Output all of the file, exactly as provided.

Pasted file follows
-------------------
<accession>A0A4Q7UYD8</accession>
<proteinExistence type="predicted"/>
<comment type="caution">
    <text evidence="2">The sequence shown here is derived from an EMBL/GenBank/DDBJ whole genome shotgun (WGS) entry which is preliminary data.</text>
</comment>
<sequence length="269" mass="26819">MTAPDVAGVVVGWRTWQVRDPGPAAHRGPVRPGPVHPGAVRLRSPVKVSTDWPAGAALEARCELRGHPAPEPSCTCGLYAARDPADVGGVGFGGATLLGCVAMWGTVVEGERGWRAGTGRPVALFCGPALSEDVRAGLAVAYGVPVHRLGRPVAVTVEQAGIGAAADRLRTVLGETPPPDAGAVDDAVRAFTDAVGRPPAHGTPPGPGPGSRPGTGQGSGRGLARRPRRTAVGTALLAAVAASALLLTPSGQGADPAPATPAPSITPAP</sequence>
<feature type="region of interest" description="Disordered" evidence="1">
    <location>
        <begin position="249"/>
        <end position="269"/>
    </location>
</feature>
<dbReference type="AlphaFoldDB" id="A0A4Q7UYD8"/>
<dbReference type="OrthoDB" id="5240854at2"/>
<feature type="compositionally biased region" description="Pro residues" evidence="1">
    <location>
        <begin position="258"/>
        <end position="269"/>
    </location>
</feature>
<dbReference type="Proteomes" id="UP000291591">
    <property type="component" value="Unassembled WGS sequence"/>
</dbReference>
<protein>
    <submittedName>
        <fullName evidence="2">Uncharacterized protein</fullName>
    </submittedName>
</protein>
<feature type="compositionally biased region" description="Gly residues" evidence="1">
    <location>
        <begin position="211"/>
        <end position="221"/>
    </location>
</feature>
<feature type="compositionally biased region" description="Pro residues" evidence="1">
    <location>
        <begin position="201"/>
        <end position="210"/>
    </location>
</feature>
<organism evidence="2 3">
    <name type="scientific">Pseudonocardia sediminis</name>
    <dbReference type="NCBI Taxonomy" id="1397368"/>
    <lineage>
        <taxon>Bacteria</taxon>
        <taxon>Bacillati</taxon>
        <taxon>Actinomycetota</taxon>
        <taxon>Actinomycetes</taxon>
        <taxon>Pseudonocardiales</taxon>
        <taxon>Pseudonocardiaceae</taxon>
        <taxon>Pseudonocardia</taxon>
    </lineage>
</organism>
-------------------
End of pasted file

<accession>A0A4Q7UYD8</accession>
<proteinExistence type="predicted"/>
<comment type="caution">
    <text evidence="2">The sequence shown here is derived from an EMBL/GenBank/DDBJ whole genome shotgun (WGS) entry which is preliminary data.</text>
</comment>
<sequence length="269" mass="26819">MTAPDVAGVVVGWRTWQVRDPGPAAHRGPVRPGPVHPGAVRLRSPVKVSTDWPAGAALEARCELRGHPAPEPSCTCGLYAARDPADVGGVGFGGATLLGCVAMWGTVVEGERGWRAGTGRPVALFCGPALSEDVRAGLAVAYGVPVHRLGRPVAVTVEQAGIGAAADRLRTVLGETPPPDAGAVDDAVRAFTDAVGRPPAHGTPPGPGPGSRPGTGQGSGRGLARRPRRTAVGTALLAAVAASALLLTPSGQGADPAPATPAPSITPAP</sequence>
<feature type="region of interest" description="Disordered" evidence="1">
    <location>
        <begin position="249"/>
        <end position="269"/>
    </location>
</feature>
<dbReference type="AlphaFoldDB" id="A0A4Q7UYD8"/>
<dbReference type="OrthoDB" id="5240854at2"/>
<feature type="compositionally biased region" description="Pro residues" evidence="1">
    <location>
        <begin position="258"/>
        <end position="269"/>
    </location>
</feature>
<dbReference type="Proteomes" id="UP000291591">
    <property type="component" value="Unassembled WGS sequence"/>
</dbReference>
<protein>
    <submittedName>
        <fullName evidence="2">Uncharacterized protein</fullName>
    </submittedName>
</protein>
<feature type="compositionally biased region" description="Gly residues" evidence="1">
    <location>
        <begin position="211"/>
        <end position="221"/>
    </location>
</feature>
<feature type="compositionally biased region" description="Pro residues" evidence="1">
    <location>
        <begin position="201"/>
        <end position="210"/>
    </location>
</feature>
<organism evidence="2 3">
    <name type="scientific">Pseudonocardia sediminis</name>
    <dbReference type="NCBI Taxonomy" id="1397368"/>
    <lineage>
        <taxon>Bacteria</taxon>
        <taxon>Bacillati</taxon>
        <taxon>Actinomycetota</taxon>
        <taxon>Actinomycetes</taxon>
        <taxon>Pseudonocardiales</taxon>
        <taxon>Pseudonocardiaceae</taxon>
        <taxon>Pseudonocardia</taxon>
    </lineage>
</organism>